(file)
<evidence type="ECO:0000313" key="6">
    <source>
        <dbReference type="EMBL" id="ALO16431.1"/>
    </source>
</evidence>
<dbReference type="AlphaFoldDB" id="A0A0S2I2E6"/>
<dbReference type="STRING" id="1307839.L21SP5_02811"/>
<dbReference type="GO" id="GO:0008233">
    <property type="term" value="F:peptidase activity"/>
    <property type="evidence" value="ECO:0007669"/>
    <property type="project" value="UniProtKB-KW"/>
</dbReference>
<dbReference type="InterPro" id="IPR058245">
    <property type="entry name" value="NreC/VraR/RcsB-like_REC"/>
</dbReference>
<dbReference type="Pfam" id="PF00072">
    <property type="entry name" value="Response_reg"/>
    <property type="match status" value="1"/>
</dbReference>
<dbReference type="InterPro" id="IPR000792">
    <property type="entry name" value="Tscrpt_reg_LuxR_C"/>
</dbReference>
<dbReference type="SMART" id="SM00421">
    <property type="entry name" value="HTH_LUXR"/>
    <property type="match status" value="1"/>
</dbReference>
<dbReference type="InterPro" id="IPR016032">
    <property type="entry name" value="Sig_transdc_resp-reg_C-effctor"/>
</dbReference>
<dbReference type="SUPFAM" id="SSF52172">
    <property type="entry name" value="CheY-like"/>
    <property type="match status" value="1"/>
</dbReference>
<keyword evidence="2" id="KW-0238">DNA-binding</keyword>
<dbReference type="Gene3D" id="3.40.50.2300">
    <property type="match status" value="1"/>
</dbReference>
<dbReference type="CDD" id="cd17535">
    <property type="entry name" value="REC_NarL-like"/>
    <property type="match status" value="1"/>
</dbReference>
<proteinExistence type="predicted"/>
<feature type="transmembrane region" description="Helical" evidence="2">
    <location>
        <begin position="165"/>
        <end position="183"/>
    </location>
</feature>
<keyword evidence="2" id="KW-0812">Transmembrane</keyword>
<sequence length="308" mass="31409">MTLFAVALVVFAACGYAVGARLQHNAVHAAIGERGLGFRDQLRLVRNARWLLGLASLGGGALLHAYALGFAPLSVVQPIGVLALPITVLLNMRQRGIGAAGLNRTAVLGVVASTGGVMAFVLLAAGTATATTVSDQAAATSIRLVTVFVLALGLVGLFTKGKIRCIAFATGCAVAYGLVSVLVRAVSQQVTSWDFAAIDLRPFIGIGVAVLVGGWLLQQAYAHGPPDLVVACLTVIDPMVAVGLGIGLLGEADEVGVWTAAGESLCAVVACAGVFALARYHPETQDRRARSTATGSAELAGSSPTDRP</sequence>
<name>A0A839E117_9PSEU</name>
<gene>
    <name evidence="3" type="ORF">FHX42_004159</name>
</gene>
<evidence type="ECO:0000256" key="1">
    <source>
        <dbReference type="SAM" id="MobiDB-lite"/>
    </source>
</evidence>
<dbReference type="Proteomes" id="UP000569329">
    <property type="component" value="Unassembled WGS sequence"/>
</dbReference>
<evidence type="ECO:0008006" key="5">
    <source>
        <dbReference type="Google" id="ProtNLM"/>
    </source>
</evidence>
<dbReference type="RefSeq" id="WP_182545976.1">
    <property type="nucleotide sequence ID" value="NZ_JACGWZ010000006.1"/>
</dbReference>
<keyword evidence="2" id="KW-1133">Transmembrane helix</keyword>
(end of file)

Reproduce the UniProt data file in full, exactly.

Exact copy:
<evidence type="ECO:0000313" key="6">
    <source>
        <dbReference type="EMBL" id="ALO16431.1"/>
    </source>
</evidence>
<dbReference type="AlphaFoldDB" id="A0A0S2I2E6"/>
<dbReference type="STRING" id="1307839.L21SP5_02811"/>
<dbReference type="GO" id="GO:0008233">
    <property type="term" value="F:peptidase activity"/>
    <property type="evidence" value="ECO:0007669"/>
    <property type="project" value="UniProtKB-KW"/>
</dbReference>
<dbReference type="InterPro" id="IPR058245">
    <property type="entry name" value="NreC/VraR/RcsB-like_REC"/>
</dbReference>
<dbReference type="Pfam" id="PF00072">
    <property type="entry name" value="Response_reg"/>
    <property type="match status" value="1"/>
</dbReference>
<dbReference type="InterPro" id="IPR000792">
    <property type="entry name" value="Tscrpt_reg_LuxR_C"/>
</dbReference>
<dbReference type="SMART" id="SM00421">
    <property type="entry name" value="HTH_LUXR"/>
    <property type="match status" value="1"/>
</dbReference>
<dbReference type="InterPro" id="IPR016032">
    <property type="entry name" value="Sig_transdc_resp-reg_C-effctor"/>
</dbReference>
<dbReference type="SUPFAM" id="SSF52172">
    <property type="entry name" value="CheY-like"/>
    <property type="match status" value="1"/>
</dbReference>
<keyword evidence="2" id="KW-0238">DNA-binding</keyword>
<dbReference type="Gene3D" id="3.40.50.2300">
    <property type="match status" value="1"/>
</dbReference>
<dbReference type="CDD" id="cd17535">
    <property type="entry name" value="REC_NarL-like"/>
    <property type="match status" value="1"/>
</dbReference>
<proteinExistence type="predicted"/>
<feature type="transmembrane region" description="Helical" evidence="2">
    <location>
        <begin position="165"/>
        <end position="183"/>
    </location>
</feature>
<keyword evidence="2" id="KW-0812">Transmembrane</keyword>
<sequence length="308" mass="31409">MTLFAVALVVFAACGYAVGARLQHNAVHAAIGERGLGFRDQLRLVRNARWLLGLASLGGGALLHAYALGFAPLSVVQPIGVLALPITVLLNMRQRGIGAAGLNRTAVLGVVASTGGVMAFVLLAAGTATATTVSDQAAATSIRLVTVFVLALGLVGLFTKGKIRCIAFATGCAVAYGLVSVLVRAVSQQVTSWDFAAIDLRPFIGIGVAVLVGGWLLQQAYAHGPPDLVVACLTVIDPMVAVGLGIGLLGEADEVGVWTAAGESLCAVVACAGVFALARYHPETQDRRARSTATGSAELAGSSPTDRP</sequence>
<name>A0A839E117_9PSEU</name>
<gene>
    <name evidence="3" type="ORF">FHX42_004159</name>
</gene>
<evidence type="ECO:0000256" key="1">
    <source>
        <dbReference type="SAM" id="MobiDB-lite"/>
    </source>
</evidence>
<dbReference type="Proteomes" id="UP000569329">
    <property type="component" value="Unassembled WGS sequence"/>
</dbReference>
<evidence type="ECO:0008006" key="5">
    <source>
        <dbReference type="Google" id="ProtNLM"/>
    </source>
</evidence>
<dbReference type="RefSeq" id="WP_182545976.1">
    <property type="nucleotide sequence ID" value="NZ_JACGWZ010000006.1"/>
</dbReference>
<keyword evidence="2" id="KW-1133">Transmembrane helix</keyword>